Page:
This was the response I received after talking about the different people I met during a trip to Austria. Why do the French get such a bad rap? A quick Google search of “rude countries” led me to “The Worlds Rudest Nations for Travelers” in Forbes magazine. There it was – France was ranked number one with USA scoring seventh on the same list. Apparently, the members of this poll haven’t spent a mid-August day in Manhattan! What’s behind this perception of French rudeness? Truly, it’s purely a matter of cultural difference. If a Parisian doesn’t return your smile or spark up a conversation with you, it’s not rude it’s just… well… normal behavior. Returning that garish smile and opening up to a complete stranger may be considered normal behavior to an American, but to the French, it is likely to be seen as an outright sexual invitation.
Cultural sensitivity might not be something that we are forced to think about on a daily basis, but it is something of which we should all be aware. While it’s true that some people can be just plain rude, many times there is a gap between what you perceive as normal behavior and what someone else’s culture dictates as normal.
In consideration of how this can affect the Widener community, we should always be aware of our own responses to what we may initially perceive as rude behavior. Our campuses have a wide variety of ethnicities represented by students and faculty alike. Additionally, Widener offers many service learning opportunities both at home and abroad. These opportunities will surely be enriched with a little preparation and research about the cultures with which you will be interacting.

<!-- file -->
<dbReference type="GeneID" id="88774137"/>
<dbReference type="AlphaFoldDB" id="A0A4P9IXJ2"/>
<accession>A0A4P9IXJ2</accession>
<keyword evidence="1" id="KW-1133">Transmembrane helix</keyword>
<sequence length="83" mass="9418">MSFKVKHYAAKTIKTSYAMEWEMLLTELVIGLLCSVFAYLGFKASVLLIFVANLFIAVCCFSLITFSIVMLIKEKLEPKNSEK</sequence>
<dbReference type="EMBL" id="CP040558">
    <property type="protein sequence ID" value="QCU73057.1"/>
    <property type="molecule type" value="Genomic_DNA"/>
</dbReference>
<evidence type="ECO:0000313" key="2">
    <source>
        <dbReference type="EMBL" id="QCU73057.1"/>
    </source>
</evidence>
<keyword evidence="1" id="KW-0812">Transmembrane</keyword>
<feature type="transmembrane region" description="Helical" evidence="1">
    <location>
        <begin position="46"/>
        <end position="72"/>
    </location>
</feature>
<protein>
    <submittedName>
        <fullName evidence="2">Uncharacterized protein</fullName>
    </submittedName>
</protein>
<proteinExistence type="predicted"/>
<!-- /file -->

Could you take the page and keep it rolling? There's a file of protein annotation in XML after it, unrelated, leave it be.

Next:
Okay, try out this scenario spun off of the ‘3 guys walk into a bar’ joke:
A group consisting of 3 men (German, Muslim and Greek) and two women (Taiwanese and Hindu) walk into a bar. The Russian bartender bids everyone a welcome and pours each of them a shot of vodka. The German accepts the vodka, puts his feet up on the table because he was welcomed so warmly and downs the shot. The Greek is hungrier than he is thirsty so he goes to the happy hour buffet and grabs a piece of pizza topped with meatballs. The Taiwanese woman does the same- eating it with her hands. Upon finishing the slice, she smiles and lets out a loud belch. The Hindu woman doesn’t want to refuse the vodka since it was offered to her for free so she sips lightly at the shot glass. A slightly inebriated American man at the bar wants to join in on the party and portray himself as a friendly ambassador of our country. He approaches them waving his hand with a hearty “Hello everyone” and firmly shakes each person’s hand slapping them on the shoulder with his left hand.
So how many cultural faux pas did you spot? The answers will be revealed in the comments section below next month. Until then, please feel free to comment on what you think was culturally acceptable and not acceptable. Oh- and feel free to include any stories on your experiences with cultural insensitivity.
By the way, in the scenario above, every single person in the room has a right to be offended!
If you would like some clues to the above conundrum: